Kernel Density Estimation

The empirical cdf with pj increasing in steps of (1 T) from 0 to 1 is too jagged in appearance to directly compare to theoretical, smooth distribution. Statisticians have tried to remove the jump discontinuities among them by smoothing and averaging the nearby values, Silverman (1986). If we choose parametric densities such as N(m, o2) or the logistic (4.3.2), we place observed data into a straightjacket of a particular form of the chosen density. The finan- Theoretical quantiles Figure 4.3.3...

Jump Diffusion

The jump diffusion process recognizes the fact that not all stock movements follow a continuous smooth process. Natural disasters, revelation of new information, and other shock can cause a massive, instantaneous revaluation of stock prices. To account for these large shocks, the normal diffusion is augmented with a third term representing these jumps m-1k di sdz dq, 1.4.4 where l is the average number of jumps per unit of time, k is the average proportionate change of the jump the variance of...

Using CAPM for Capital Investment Decisions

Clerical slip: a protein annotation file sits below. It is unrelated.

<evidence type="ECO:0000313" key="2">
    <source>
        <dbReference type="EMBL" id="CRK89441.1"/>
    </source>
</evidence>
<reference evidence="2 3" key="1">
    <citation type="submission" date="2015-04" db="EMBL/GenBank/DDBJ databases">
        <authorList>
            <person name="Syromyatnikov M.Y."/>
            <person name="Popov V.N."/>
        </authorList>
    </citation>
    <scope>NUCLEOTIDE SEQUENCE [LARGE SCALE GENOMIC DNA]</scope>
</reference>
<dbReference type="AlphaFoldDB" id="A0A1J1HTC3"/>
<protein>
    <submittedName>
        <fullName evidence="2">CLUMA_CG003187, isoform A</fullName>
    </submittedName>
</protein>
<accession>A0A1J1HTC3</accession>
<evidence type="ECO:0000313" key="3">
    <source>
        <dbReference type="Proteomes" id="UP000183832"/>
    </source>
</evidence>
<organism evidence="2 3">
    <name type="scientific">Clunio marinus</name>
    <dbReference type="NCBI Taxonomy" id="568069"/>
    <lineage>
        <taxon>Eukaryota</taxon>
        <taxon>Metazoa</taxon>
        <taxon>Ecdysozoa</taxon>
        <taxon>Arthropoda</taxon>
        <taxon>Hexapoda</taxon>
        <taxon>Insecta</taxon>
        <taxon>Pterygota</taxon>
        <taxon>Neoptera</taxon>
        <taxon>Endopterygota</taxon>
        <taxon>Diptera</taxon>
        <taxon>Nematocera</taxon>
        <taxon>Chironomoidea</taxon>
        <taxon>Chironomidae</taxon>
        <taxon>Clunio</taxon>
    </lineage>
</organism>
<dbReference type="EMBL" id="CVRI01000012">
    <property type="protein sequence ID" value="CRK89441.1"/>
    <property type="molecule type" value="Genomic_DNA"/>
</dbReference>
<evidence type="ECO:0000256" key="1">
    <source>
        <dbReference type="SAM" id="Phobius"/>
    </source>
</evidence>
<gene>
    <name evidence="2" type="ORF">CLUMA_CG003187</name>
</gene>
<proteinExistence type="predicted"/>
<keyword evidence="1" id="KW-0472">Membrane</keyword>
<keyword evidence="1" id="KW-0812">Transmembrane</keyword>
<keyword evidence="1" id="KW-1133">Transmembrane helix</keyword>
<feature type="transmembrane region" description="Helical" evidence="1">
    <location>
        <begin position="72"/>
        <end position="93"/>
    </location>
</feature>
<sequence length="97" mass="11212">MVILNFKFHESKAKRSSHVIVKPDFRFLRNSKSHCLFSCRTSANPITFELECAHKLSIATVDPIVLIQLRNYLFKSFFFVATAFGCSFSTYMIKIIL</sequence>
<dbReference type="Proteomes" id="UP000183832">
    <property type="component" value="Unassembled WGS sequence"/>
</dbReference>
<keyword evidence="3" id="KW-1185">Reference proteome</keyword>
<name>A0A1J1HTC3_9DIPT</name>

Since CAPM beta is widely reported and commonly known by investors in the stock market, the management of a corporation knows the value of their firm's own beta. It also determines the equity cost of capital to the firm. Hence it is recommended that the management decisions regarding the choice among investment projects should check whether the project yields a rate of return that exceeds the cost of capital. If the cost of debt financing is assumed to be equal to that of equity financing, a...

Patterns Of Downside Risk

In the preceding section, we argued that downside risk should receive a higher risk premium than upside risk. In this section we will look at the source and magnitude of this difference. The first thing to observe is how close the traditional measures of downside risk are to the standard deviation proxy among our recommended measures of downside risk. There will, of course, be some correlation because traditional measures of risk include the downside as well as the upside. The degree of...

Pearson Type IV Distribution for Our Mutual Fund Data

We can see from the estimates in Table 2.1.2 that the normal distribution is not appropriate. Kurtosis is high, and the returns are negatively skewed. If we plot the observed point in a diagram with Pearson's skewness p1 on the horizontal and p2 on the vertical axis, as in Figure 2.1.1, we note that AAAYX mutual fund falls in the region of Pearson's type IV curve. This is not good news. Type IV is the hardest to work with since it involves imaginary roots of the quadratic in 2.1.6 , so we...